Bankers Association of Malawi (BAM) says borrowers are overwhelming commercial banks with request for a three-month debt relief although most of the applications do not qualify.
BAM chief executive officer Lyness Nkungula observed in a written response on Wednesday that borrowers are rushing to the banks to get loan moratorium which is impeccably impossible for all bank customers to access.
She said: “People with older loans may not really need the moratorium as much as those with younger loans. I would encourage customers to seek debt relief only if there is a dire need.
“Otherwise, if you have sufficient resources and can pay the equated monthly installments [EMIs], don’t opt for the moratorium. If you can afford to repay your loan EMIs, you should try to set aside that amount unless doing so will adversely impact other pressing financial requirements.”
While urging borrowers to seek clarification on how the moratarium will affect their loan before reaching a conclusion, Nkungula said the moratorium will not be granted to groups but on case by case basis.
Chamber of Small and Medium Enterprises executive secretary James Chiutsi said small and medium enterprises (SMEs) are hoping for an extension of three-month debt relief, observing that business has slowed.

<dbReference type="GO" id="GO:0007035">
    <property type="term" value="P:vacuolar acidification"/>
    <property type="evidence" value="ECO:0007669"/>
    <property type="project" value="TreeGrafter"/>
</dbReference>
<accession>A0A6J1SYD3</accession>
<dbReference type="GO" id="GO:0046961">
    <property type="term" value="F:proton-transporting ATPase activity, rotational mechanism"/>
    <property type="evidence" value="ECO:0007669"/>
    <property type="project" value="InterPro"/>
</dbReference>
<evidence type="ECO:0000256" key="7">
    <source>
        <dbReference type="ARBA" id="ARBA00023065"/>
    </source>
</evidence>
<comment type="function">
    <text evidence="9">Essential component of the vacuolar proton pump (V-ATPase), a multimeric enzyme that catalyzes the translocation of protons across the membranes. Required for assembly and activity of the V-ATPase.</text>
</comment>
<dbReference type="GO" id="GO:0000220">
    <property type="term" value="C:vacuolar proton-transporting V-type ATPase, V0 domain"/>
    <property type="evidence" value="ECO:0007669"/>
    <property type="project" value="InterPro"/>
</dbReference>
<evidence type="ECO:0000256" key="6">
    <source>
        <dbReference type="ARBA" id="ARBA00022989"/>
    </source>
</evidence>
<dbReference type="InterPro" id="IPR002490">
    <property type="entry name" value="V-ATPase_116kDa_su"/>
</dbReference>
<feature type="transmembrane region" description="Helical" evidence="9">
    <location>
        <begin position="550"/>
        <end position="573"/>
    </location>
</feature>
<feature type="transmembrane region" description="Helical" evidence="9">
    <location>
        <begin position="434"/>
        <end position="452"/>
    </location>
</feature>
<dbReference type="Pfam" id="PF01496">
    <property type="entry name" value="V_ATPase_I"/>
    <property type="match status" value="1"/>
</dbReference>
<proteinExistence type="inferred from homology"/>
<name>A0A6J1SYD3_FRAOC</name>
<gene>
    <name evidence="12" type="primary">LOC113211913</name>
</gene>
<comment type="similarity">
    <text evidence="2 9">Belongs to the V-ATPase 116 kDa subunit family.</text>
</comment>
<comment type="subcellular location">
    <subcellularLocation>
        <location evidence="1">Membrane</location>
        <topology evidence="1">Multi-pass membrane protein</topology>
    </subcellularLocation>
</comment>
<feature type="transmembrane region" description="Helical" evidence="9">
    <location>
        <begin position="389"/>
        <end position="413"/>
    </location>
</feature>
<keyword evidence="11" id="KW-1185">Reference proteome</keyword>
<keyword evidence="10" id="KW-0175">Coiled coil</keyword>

“We have always been worried that most of the banks do disburse loans to SMEs and demand repayment over a short period of time. So, for SMEs to plan, it has always been a problem,” he said.
On his part, National Small and Medium Enterprises national coordinator William Mwale expressed concern that a lot of SMEs are being turned away by the banks because they do not qualify for the moratorium.
But Minister of Finance Economic, Planning and Development Joseph Mwanamvekha said if SMEs fail to qualify for the moratorium, some of them, especially those in cities, will be supported with social cash transfer programme to mitigate the impact of the novel coronavirus (Covid-19) pandemic.
Last month, Reserve Bank of Malawi (RBM) signed an agreement with commercial banks for a three-month debt relief due to financial distress induced by Covid-19 pandemic.
Recently, the central bank’s Monetary Policy Committee also slashed the Liquidity Reserve Requirement (LRR)— the amount of cash that banks must hold in reserve against deposits made by their customers—by 125 basis points to 3.75 percent making available K12 billion into the banking system.
RBM Governor Dalitso Kabambe, who also chairs the MPC, said the measures should compel commercial banks to reduce lending rates and bolster cash flow of both businesses and households.